I previously posted on “legal justice” and “evangelical justice” (or “righteousness according to the Law” and “righteousness according to the Gospel”) in the Lutheran Niels Hemmingsen’s Enchiridion Theologicum. That post focused mainly on iusticia legalis. Here, I include as passage on the secundus ordo testimoniorum de iustificatione et bonis operibus, namely the “evangelical” ordo. For Hemmingsen, there are seven such testimonia.
In the third, translated below, he makes a couple of careful distinctions: first, between the power works have per se, on the one hand, and, on the other, the role they play in one who has already been justified by faith (one may recall that he had previously said that one of the “legal” justice was to cause us to seek justice elsewhere, outside of ourselves, in Christ). Considered in and of themselves, fallen man’s works are indigna in God’s sight. Thus he makes another distinction between “merit” (meritum) and “value” (aestimatio): works never have merit, but in the regenerate, they have “value” in God’s sight, due to the prior acceptance of the person himself once he has put faith in Christ. Mark well the order: because God accepts the person, from his gratuitous goodness the believer’s good works have “value,” and for that reason are reckoned as just or righteous. The language here is strikingly similar to Westminster Confession of Faith 16.6: “Notwithstanding, the persons of believers being accepted through Christ, their good works also are accepted in Him; not as though they were in this life wholly unblamable and unreproveable in God’s sight; but that He, looking upon them in His Son, is pleased to accept and reward that which is sincere, although accompanied with many weaknesses and imperfections.”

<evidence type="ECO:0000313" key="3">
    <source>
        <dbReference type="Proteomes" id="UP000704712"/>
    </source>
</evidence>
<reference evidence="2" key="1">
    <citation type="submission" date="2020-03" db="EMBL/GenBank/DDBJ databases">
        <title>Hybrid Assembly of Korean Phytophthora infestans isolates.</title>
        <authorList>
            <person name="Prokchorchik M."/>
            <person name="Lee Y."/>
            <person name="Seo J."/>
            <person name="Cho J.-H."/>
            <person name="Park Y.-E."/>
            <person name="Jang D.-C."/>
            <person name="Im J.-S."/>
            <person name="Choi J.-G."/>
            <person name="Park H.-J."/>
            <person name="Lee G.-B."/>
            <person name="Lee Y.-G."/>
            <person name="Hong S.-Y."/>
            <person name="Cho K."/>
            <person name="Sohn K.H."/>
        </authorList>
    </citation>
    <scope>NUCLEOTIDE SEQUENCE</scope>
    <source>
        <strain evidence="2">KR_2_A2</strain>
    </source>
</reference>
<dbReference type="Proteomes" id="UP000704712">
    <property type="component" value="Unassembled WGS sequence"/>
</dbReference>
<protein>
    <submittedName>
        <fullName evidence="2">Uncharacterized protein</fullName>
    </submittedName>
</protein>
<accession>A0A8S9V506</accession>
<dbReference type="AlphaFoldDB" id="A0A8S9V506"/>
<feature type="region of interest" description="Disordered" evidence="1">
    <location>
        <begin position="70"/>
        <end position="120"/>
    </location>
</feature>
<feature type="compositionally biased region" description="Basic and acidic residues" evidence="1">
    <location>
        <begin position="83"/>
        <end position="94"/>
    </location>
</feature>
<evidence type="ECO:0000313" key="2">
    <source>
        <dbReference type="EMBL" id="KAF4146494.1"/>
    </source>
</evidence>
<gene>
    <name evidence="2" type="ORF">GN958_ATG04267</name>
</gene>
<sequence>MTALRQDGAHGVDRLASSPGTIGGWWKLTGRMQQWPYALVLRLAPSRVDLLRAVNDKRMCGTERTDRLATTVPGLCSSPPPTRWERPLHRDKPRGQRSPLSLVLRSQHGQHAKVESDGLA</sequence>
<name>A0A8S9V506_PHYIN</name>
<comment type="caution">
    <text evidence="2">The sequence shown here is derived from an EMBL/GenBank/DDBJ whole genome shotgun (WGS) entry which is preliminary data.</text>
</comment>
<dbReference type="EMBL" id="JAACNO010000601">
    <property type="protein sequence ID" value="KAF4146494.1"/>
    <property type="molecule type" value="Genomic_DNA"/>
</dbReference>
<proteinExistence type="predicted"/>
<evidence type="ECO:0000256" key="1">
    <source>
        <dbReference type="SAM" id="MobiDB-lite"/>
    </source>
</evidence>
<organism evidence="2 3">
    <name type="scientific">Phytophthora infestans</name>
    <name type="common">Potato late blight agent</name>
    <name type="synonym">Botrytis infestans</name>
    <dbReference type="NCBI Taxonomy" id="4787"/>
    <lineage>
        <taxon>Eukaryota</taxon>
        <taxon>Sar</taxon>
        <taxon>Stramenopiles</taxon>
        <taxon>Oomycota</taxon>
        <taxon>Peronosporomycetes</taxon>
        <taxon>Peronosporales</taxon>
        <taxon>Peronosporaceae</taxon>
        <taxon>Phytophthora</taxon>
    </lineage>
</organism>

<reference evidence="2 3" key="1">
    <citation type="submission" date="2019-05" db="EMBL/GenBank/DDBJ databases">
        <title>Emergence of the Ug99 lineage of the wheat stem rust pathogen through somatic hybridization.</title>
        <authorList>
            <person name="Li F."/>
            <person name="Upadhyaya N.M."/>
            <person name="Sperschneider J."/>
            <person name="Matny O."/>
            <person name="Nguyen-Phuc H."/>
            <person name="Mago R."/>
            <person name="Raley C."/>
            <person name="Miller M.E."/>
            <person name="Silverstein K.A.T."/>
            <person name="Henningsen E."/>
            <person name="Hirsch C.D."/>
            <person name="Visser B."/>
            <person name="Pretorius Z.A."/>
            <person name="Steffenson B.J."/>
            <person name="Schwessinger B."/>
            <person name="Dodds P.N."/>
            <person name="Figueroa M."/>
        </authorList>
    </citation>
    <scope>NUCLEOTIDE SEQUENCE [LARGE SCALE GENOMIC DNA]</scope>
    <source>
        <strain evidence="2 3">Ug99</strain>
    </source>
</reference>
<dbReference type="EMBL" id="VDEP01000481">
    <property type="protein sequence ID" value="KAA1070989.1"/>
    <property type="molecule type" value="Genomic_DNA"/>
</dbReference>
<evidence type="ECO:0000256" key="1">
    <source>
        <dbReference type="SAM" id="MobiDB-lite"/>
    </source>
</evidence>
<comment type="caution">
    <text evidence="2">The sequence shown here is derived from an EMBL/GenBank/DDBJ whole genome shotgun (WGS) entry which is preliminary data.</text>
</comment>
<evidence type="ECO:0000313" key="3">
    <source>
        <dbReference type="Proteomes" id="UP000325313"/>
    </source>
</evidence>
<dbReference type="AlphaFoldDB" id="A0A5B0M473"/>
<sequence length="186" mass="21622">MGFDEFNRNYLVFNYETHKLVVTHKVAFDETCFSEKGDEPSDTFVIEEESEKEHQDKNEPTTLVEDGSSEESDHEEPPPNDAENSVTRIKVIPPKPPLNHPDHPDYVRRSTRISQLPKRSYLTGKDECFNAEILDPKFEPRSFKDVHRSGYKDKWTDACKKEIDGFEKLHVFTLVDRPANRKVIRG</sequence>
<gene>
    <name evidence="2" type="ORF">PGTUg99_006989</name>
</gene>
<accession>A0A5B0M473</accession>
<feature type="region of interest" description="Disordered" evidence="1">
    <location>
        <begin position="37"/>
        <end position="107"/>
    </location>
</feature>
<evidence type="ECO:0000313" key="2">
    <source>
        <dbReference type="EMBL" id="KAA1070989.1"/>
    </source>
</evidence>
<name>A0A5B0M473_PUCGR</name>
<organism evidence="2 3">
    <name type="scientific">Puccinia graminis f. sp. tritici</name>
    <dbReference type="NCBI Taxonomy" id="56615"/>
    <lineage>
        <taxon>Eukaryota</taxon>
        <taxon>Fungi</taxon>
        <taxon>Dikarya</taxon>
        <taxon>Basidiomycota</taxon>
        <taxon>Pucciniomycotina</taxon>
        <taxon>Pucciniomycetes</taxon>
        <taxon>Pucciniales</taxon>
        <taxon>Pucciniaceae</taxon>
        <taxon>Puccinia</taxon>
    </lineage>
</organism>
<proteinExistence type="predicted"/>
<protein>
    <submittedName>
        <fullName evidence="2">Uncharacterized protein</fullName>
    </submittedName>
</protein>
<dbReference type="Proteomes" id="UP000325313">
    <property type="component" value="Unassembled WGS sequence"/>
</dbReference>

Text and Translation
Tertia, Aliud est disputare, quid per se valeant bona opera, aliud quo loco post stabilitam iusticiam fidei habenda sint. Si de operibus statuendum est pro sua dignitate, indigna sunt, quae in conspectum Dei prodeant. Sed quatenus considerantur, ut sequuntur iusticiam fidei, non a suo merito aestimationem habent, sed a gratuita bonitate Dei recipientis opera propter personam. Hac ratione quae fiunt a fidelibus bona opera, iusta censentur, ac in iusticiam imputantur. (Enchiridion Theologicum, pp. 121-2)
Third, it is one thing to discuss what power works have in and of themselves, another the place they should be considered to have once the justice of faith has been established. If one must make a determination about works in keeping with their own worth, they are unworthy to come into the sight of God. But in so far as they are considered as following the justice of faith, they have value [aestimationem] not from their own merit, but from the gratuitous goodness of God, who accepts the works on account of the person. For this reason, the good works that are done by believers [fidelibus] are reckoned just, and are accounted for justice.1